Value stock or value trap? It's a question that all value-oriented investors have to answer after a cheap-looking stock comes up on their screens.

However, in the case of Goodyear Tire & Rubber (GT -0.27%), marine products company Brunswick (BC -0.10%), and tool maker Stanley Black & Decker (SWK -0.08%), it appears they are all good value stocks that investors may be overlooking.

Here's a look at why. 

A pile of tires.

Image source: Getty Images.

Want a good value stock? Consider the EV/EBITDA multiple

First, here's a look at valuations using a consensus of Wall Street analysts' reports. In this case, I'm using the enterprise value (market cap plus net debt), or EV, to earnings before interest, taxation, depreciation, and amortization (EBITDA) ratio. It's a commonly used valuation metric, which includes consideration for debt.

That's a key point when comparing these three companies, because Goodyear and Stanley Black & Decker are making significant acquisitions in 2021, which will boost earnings, and in Goodyear's case, also boost debt.

As a rough rule of thumb, an EV/EBITDA multiple of 11 times to 12 times is considered a decent value for these industries. Higher multiples are expected in high-growth industries and lower multiples in industries with slow growth. Moreover, all three are forecast to trade on excellent valuations in the coming years, as you can see below. 

 EV/EBITDA Multiple





Stanley Black & Decker















* = 2021-2023 figures are estimates. Data source:, author's analysis.

1. Goodyear: Using an acquisition to build scale (and sales)

The tire industry is a mature industry that relies on demand for replacement tires and the original equipment manufacturer (OEM) market. Unfortunately, both are low-growth markets at best. Replacement demand is relatively stable (in line with miles driven in the economy), and the OEM market tracks global light vehicle production.

In such industries, it usually makes sense to try to squeeze every bit of profit margin possible to try to translate low-single-digit revenue growth into earnings growth. That's precisely what Goodyear is trying to do with its acquisition of Cooper Tire (CTB).  In a nutshell, the No. 1 tire company in the U.S. is buying the No. 5 player in the U.S. and building the scale and global reach to get closer in revenue and EBITDA margin to global leaders: Japan's Bridgestone and France's Michelin.

Goodyear's management believes the acquisition (enterprise value of $2.5 billion) will build scale and geographical reach with $165 million in run-rate synergies generated within two years. The deal should add revenue and increase profit margins. Cooper is a good fit. This type of consolidation is exactly what a company in a mature industry needs.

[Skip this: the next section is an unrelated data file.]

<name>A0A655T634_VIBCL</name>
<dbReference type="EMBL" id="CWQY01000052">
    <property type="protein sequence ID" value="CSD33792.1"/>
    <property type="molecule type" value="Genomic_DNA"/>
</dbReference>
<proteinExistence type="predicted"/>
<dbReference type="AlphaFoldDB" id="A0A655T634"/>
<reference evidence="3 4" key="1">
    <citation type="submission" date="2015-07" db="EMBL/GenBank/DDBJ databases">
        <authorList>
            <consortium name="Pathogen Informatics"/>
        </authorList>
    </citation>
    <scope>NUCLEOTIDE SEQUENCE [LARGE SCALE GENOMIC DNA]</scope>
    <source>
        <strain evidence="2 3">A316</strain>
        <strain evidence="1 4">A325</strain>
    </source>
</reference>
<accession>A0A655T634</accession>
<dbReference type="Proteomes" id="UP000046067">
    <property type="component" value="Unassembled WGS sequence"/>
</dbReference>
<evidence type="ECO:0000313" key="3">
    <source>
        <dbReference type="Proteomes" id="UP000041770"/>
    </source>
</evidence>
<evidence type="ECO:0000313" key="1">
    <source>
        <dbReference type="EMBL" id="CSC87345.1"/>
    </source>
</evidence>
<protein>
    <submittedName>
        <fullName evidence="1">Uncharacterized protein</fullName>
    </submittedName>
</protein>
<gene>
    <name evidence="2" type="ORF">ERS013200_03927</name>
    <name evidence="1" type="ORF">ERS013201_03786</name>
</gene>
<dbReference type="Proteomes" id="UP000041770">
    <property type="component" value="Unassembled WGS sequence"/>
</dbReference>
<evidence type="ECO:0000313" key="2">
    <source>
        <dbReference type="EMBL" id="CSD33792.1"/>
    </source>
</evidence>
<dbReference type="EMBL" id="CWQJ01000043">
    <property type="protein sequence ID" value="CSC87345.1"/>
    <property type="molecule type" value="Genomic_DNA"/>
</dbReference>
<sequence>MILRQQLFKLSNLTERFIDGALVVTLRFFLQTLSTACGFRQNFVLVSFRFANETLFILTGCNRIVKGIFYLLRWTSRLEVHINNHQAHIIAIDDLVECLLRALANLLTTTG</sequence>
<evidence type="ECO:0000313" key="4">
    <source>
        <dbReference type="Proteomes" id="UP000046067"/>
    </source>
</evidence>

The market is worried by the weak light vehicle OEM production figures in the last few years. But the reality is that 80% of Goodyear's sales go to the replacement market, and the OEM market will recover in the coming years.

Chart comparing Goodyear's EBITDA margin to Bridgestone's and Michelin's.

Data by YCharts.

2. Brunswick: Looking to build on increased (and sustained) interest

The boat maker, marine outboard engine, and parts and accessories company is one of the net winners from the COVID-19 pandemic. The lockdown measures caused a well-documented surge in interest in home improvement, and also created interest in boating as a leisure activity.

The good news is that demand continues to be robust. For example, in the last earnings call, CEO David Foulkes said of the boat segment that "our 2021 production slots are now sold out for the calendar year, with five brands completely sold out through the 2022 model year."

In addition, management is "accelerating additional capacity investments" to meet surging demand in outboard engines. "Robust" aftermarket demand also caused the parts and accessories businesses to experience "significant topline and earnings growth" in the quarter.

Two people on a boat.

Image source: Getty Images.

If there is a near-term concern around the company, it relates to the supply chain pressures and raw material cost price rises that have hit most other manufacturers. That said, Brunswick's valuation looks like it has a margin of safety built into it to handle any near-term disappointment. Moreover, new boat sales usually drive future aftermarket and outboard engine demand.

In addition, Brunswick's management believes the pandemic has created a new generation of younger boat owners, resulting in ongoing demand.

3. Stanley Black & Decker: Finding opportunity in surging demand

In common with Brunswick, Stanley Black & Decker saw surging demand during the pandemic as consumers took to DIY activity at home. However, the company is a lot more than a one-trick pandemic pony. Its professionally oriented brand sales are coming back as the economy reopens. Moreover, management continues to develop sales of the brands it purchased in recent years, such as Craftsman, Lenox, and Irwin.

Looking to the medium term, Stanley's acquisition of the remaining stake of lawn and garden products company MTD (80% for $1.6 billion) will catapult the company into a leading position in the category.

Person with prosthetic legs measuring boards on a sawhorse.

Image source: Getty Images.

Management has aggressive plans to expand MTD's margin and develop electrical products with it. In addition, management recently announced a deal to buy designer and manufacturer of commercial and residential turf care company Excel Industries for $375 million in cash.

All told, Stanley has many growth opportunities in the coming years, just as with Brunswick; its valuation looks like it's built to withstand some pressure from rising raw material prices.